When Summit Racing chose to a build a Sixties-style Cobra roadster, focusing solely on the past was not an option. This project not only captures the sound and fury of a classic muscle car, but also benefits from decades of development in automotive technology. Everything on the chassis, from the frame rails to the custom suspension to the Ford 427 stroker V8–all of these components are engineered for improved performance and long-term durability. They’re also readily available from Summit Racing and Factory Five Racing (FFR) for ease of construction.
In this series of articles, we’ll be providing hands-on tech tips that show how simple and affordable it can be to build your very own modernized classic, a performer that features both the style of an original and the technology of the latest street machines. Stay tuned for upcoming installments, because once we’re all done, you’re in for one wild ride in Summit Racing’s Cobra roadster.
Chassis and Suspension, Part 1
Starting with the foundation, one quick look at the Factory Five Racing’s Mk4 frame tells you this ain’t your old man’s Cobra. FFR’s four-inch round-tube main rails have thicker walls (0.120 versus 0.095 inches) than the original, and a backbone section and extra perimeter tubing doubles its torsional rigidity. The dash/cowl hoop is welded to this structurally stronger frame via a cockpit surround cage, as are the hinges for the hood, doors and trunk. Safety enhancements include a taller, stronger rollbar, along with triangulated bracing, side-impact bars and crumple zones.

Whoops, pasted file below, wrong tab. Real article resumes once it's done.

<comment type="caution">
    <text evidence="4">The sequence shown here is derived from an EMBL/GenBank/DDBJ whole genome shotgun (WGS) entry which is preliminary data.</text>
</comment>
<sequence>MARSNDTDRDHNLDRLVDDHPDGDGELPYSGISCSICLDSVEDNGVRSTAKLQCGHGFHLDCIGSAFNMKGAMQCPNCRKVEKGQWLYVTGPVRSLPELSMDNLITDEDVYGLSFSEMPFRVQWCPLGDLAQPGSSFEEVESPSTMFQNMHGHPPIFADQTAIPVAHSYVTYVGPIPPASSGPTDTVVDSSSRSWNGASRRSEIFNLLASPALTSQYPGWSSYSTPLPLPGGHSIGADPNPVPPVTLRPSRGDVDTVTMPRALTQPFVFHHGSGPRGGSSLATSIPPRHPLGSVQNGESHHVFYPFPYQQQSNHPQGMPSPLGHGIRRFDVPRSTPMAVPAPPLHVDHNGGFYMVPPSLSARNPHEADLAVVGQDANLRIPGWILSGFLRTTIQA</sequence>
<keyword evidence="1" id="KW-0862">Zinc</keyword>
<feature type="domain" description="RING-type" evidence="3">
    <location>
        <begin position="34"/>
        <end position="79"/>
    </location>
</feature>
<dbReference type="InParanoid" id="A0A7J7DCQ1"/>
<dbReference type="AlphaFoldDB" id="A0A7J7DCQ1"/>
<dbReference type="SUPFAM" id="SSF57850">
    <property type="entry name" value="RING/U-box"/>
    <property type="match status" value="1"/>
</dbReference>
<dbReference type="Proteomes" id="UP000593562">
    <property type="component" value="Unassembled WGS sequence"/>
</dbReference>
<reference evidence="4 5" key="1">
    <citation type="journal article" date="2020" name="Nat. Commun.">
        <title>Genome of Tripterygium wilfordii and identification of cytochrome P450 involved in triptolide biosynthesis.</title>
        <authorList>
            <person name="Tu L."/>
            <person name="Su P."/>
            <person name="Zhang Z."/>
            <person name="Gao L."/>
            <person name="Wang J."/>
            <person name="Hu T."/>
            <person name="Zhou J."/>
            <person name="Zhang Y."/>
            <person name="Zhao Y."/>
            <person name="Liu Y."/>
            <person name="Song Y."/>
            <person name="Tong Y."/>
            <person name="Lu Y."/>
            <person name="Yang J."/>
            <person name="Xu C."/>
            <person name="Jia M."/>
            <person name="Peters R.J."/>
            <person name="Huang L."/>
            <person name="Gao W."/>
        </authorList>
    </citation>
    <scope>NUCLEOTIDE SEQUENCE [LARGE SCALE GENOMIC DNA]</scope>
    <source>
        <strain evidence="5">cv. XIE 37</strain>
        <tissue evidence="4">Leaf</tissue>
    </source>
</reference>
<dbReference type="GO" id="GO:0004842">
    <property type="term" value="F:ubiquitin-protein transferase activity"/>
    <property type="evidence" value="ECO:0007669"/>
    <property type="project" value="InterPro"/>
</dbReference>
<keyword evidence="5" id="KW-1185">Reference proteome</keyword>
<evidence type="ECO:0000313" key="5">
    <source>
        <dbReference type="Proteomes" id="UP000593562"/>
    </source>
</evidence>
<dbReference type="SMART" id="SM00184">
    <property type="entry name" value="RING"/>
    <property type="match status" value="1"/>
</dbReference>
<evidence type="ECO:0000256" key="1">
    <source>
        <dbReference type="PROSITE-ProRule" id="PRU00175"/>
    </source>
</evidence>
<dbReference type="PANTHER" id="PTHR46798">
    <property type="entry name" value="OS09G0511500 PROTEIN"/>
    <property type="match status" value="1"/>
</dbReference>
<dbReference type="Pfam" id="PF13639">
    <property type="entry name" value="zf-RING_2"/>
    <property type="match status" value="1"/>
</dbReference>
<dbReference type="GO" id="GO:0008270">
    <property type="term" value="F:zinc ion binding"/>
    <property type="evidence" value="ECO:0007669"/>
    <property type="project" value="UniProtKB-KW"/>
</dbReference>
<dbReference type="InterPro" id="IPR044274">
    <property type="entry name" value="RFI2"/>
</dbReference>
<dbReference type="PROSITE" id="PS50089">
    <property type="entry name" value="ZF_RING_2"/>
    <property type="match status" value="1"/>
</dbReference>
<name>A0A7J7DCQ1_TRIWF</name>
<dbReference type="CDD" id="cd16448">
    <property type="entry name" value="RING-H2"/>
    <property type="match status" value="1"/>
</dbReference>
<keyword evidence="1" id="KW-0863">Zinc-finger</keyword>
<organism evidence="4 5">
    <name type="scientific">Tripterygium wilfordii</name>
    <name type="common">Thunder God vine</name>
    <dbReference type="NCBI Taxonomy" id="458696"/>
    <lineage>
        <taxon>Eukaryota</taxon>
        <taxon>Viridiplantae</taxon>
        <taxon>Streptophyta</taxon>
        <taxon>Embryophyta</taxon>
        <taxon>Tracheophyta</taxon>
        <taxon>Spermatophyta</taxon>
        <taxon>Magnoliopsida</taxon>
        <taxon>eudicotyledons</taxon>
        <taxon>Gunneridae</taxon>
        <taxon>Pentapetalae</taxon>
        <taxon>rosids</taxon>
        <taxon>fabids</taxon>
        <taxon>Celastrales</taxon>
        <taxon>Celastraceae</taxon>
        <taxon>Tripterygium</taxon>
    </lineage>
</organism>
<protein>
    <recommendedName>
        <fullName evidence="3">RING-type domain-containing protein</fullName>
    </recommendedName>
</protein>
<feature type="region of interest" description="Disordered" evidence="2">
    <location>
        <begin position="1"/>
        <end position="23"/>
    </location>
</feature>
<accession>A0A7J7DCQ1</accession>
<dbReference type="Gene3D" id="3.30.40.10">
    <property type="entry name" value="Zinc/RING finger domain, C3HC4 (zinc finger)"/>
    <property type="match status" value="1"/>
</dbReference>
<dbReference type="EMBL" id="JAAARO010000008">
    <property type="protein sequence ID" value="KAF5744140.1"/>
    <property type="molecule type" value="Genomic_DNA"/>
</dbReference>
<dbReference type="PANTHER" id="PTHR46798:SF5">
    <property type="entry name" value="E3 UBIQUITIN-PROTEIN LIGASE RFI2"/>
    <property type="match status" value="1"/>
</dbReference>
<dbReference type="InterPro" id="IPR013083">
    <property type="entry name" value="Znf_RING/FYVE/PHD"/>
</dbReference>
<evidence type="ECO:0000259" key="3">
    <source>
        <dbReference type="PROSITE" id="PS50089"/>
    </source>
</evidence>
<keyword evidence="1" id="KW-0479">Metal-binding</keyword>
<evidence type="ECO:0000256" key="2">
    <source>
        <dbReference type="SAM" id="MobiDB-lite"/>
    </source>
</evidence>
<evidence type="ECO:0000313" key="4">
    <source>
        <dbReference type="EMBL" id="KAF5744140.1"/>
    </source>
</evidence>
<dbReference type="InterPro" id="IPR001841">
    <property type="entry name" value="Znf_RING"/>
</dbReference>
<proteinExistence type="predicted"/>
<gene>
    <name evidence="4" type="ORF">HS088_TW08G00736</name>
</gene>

Add to that CNC-cut aluminum panels for lining the cockpit, trunk, and engine bay. These panels, made of 6061-T6 aluminum, are stiffer than traditional 4000-series aluminum, and backed by an integrated maxtrix of steel tubing for bracing and support.
For Part 1, in the accompanying photos and captions below, we’ll focus on installing the front suspension and steering rack, and then move to the rear-end in part two. Final chassis tuning and scaling will be covered at the end of this series, after we show details on the engine assembly and drivetrain install, along with body prep and finish details. Then we’ll head out for some driving fun!
And don’t forget–you can find an overview of all the parts used on the project in the Mk4 Anatomy, Part 1 and Mk4 Anatomy, Part 2 posts.
SOURCE: Factory Five Racing
PHOTOS: Steve Temple and Donny Clement
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